Day10: Bratislava is Churchill’s Russia?

Winston Churchill said, “Russia is a riddle wrapped in a mystery inside an enigma.” I similarly found Bratislava, Slovakia, to be a perplexing conundrum of puzzling mixture, a stimulating stop.

As we sailed downstream on the Danube, the first offering of this town is an ultra-modern bridge tower. The town’s castle is atop a hill just across the Danube, each staring at the other. A sign at the loftier begins, “The Bratislava Castle has been inhabited since the late Stone Age.”

This is the first of many contrasts we witness, arriving in the late afternoon, peeking at the sights into nightfall, then touring a full day, partially with the group and later on our own.

New Bridge Tower, Bratislava

From our afternoon mooring, the tower of Bratislava’s New Bridge looms o’er water.

New Bridge Tower and bridge, Bratislava

New Bridge brings many to Old Town Bratislava, where your photographer has strolled to the bridge from our dock on the Old Town riverbank.

Bratislava Castle shining through the night sky

Arrival evening ends with Bratislava Castle as viewed from our ship’s sundeck, shining brightly through the trees. At the right you might discern the prominent steeple of St. Martin’s Cathedral which, like the castle, keeps watch and also beckons a visit.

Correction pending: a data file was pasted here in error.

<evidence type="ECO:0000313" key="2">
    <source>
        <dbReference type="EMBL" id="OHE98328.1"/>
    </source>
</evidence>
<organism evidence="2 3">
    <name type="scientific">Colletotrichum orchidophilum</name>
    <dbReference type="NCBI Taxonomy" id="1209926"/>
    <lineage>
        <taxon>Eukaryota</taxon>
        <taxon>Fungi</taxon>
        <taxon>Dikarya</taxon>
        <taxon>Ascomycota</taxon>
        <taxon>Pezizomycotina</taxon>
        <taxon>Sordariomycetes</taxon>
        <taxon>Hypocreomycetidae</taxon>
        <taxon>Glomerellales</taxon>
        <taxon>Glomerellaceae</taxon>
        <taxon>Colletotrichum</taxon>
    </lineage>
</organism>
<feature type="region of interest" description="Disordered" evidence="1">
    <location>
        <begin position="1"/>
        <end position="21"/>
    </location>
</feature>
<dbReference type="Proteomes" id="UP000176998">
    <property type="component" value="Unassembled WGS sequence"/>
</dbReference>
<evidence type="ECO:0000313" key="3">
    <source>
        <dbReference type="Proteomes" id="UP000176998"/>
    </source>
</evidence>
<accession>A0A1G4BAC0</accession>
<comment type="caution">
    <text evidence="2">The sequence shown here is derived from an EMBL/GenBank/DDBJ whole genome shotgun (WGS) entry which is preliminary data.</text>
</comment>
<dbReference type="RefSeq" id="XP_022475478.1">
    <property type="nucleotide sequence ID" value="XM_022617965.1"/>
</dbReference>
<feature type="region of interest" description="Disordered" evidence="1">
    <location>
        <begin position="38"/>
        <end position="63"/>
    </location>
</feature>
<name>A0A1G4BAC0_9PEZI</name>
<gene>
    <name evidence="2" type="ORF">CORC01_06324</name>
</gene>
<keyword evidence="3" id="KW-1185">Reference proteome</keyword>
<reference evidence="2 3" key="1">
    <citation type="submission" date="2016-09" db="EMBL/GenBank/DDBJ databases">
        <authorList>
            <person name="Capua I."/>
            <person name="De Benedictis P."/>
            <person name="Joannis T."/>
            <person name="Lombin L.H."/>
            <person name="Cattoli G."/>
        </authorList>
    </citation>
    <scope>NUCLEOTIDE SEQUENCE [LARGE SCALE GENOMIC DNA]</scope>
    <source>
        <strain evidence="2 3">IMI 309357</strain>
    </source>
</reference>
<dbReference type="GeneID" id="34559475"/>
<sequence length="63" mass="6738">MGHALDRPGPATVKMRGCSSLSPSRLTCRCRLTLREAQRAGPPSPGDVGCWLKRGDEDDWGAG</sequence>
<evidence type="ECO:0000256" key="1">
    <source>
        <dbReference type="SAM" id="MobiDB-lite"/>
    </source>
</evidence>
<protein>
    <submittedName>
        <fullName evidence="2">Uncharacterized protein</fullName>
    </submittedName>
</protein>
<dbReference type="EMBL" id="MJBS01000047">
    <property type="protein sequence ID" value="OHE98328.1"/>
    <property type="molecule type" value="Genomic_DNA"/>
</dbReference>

The contrasts continue in Bratislava as our group (old) visits schoolchildren (young). They sing for us in English, which is linguistic practice for their second language. Two perform a traditional dance dressed in ancestral clothing, and we visit a classroom where questions and answers fly in two directions, but only our language.
School children sing, Bratislava

School children sing.

School girls dance, Bratislava

School girls dance.

School is out for us, and the schedule first calls for a guided walk through Bratislava’s Old Town section. Many paths are narrow lanes, but there is a mix of wide streets also.
Narrow Wide
Narrow street scene, Bratislava

Outside St. Martin’s Cathedral looking toward the central square.

Wide street scene, Bratislava

From the Bratislava Opera, a long, wide boulevard.

Narrow street scene, Bratislava

Walking toward St. Michael’s gate tower that still separates Old and new”er” parts of Bratislava.

Wide street scene, Bratislava

One gateway (entrance) to Old Town, where streets are wide and homage is paid to the idea of a “gate.”

Bratislava buildings that are physically close can be centuries apart in appearance. Renovation seeks to amend the lack of exterior preservation, and one structure declares its desire to make the leap!
New Old
New building at New Bridge on the edge of Old Town Bratislava